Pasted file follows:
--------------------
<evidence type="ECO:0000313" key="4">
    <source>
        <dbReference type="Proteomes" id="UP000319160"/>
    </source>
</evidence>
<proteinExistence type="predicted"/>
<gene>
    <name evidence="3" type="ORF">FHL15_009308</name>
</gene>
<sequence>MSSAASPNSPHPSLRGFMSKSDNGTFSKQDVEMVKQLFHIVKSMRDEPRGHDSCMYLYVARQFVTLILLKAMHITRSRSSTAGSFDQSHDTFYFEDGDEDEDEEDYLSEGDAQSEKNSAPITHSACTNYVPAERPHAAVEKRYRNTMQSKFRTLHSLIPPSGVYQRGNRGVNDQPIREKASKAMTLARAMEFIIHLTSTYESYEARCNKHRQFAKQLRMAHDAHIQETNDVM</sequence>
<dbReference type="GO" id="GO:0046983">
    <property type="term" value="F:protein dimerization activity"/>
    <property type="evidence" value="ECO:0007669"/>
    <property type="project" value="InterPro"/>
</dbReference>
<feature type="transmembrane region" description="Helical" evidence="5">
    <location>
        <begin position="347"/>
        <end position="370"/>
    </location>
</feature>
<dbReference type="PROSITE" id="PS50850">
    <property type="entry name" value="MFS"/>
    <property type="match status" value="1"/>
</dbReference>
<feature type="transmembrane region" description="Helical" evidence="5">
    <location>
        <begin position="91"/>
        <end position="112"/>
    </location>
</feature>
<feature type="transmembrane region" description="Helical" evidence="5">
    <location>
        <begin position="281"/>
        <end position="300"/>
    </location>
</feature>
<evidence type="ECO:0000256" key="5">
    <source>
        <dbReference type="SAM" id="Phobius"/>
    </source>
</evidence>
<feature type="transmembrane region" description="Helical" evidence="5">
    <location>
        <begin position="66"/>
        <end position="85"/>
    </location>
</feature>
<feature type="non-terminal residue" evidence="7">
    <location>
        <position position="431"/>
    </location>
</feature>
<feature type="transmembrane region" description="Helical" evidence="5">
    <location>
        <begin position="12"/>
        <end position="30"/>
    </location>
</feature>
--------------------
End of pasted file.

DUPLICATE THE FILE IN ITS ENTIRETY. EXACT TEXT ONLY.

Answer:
<evidence type="ECO:0000313" key="4">
    <source>
        <dbReference type="Proteomes" id="UP000319160"/>
    </source>
</evidence>
<proteinExistence type="predicted"/>
<gene>
    <name evidence="3" type="ORF">FHL15_009308</name>
</gene>
<sequence>MSSAASPNSPHPSLRGFMSKSDNGTFSKQDVEMVKQLFHIVKSMRDEPRGHDSCMYLYVARQFVTLILLKAMHITRSRSSTAGSFDQSHDTFYFEDGDEDEDEEDYLSEGDAQSEKNSAPITHSACTNYVPAERPHAAVEKRYRNTMQSKFRTLHSLIPPSGVYQRGNRGVNDQPIREKASKAMTLARAMEFIIHLTSTYESYEARCNKHRQFAKQLRMAHDAHIQETNDVM</sequence>
<dbReference type="GO" id="GO:0046983">
    <property type="term" value="F:protein dimerization activity"/>
    <property type="evidence" value="ECO:0007669"/>
    <property type="project" value="InterPro"/>
</dbReference>
<feature type="transmembrane region" description="Helical" evidence="5">
    <location>
        <begin position="347"/>
        <end position="370"/>
    </location>
</feature>
<dbReference type="PROSITE" id="PS50850">
    <property type="entry name" value="MFS"/>
    <property type="match status" value="1"/>
</dbReference>
<feature type="transmembrane region" description="Helical" evidence="5">
    <location>
        <begin position="91"/>
        <end position="112"/>
    </location>
</feature>
<feature type="transmembrane region" description="Helical" evidence="5">
    <location>
        <begin position="281"/>
        <end position="300"/>
    </location>
</feature>
<evidence type="ECO:0000256" key="5">
    <source>
        <dbReference type="SAM" id="Phobius"/>
    </source>
</evidence>
<feature type="transmembrane region" description="Helical" evidence="5">
    <location>
        <begin position="66"/>
        <end position="85"/>
    </location>
</feature>
<feature type="non-terminal residue" evidence="7">
    <location>
        <position position="431"/>
    </location>
</feature>
<feature type="transmembrane region" description="Helical" evidence="5">
    <location>
        <begin position="12"/>
        <end position="30"/>
    </location>
</feature>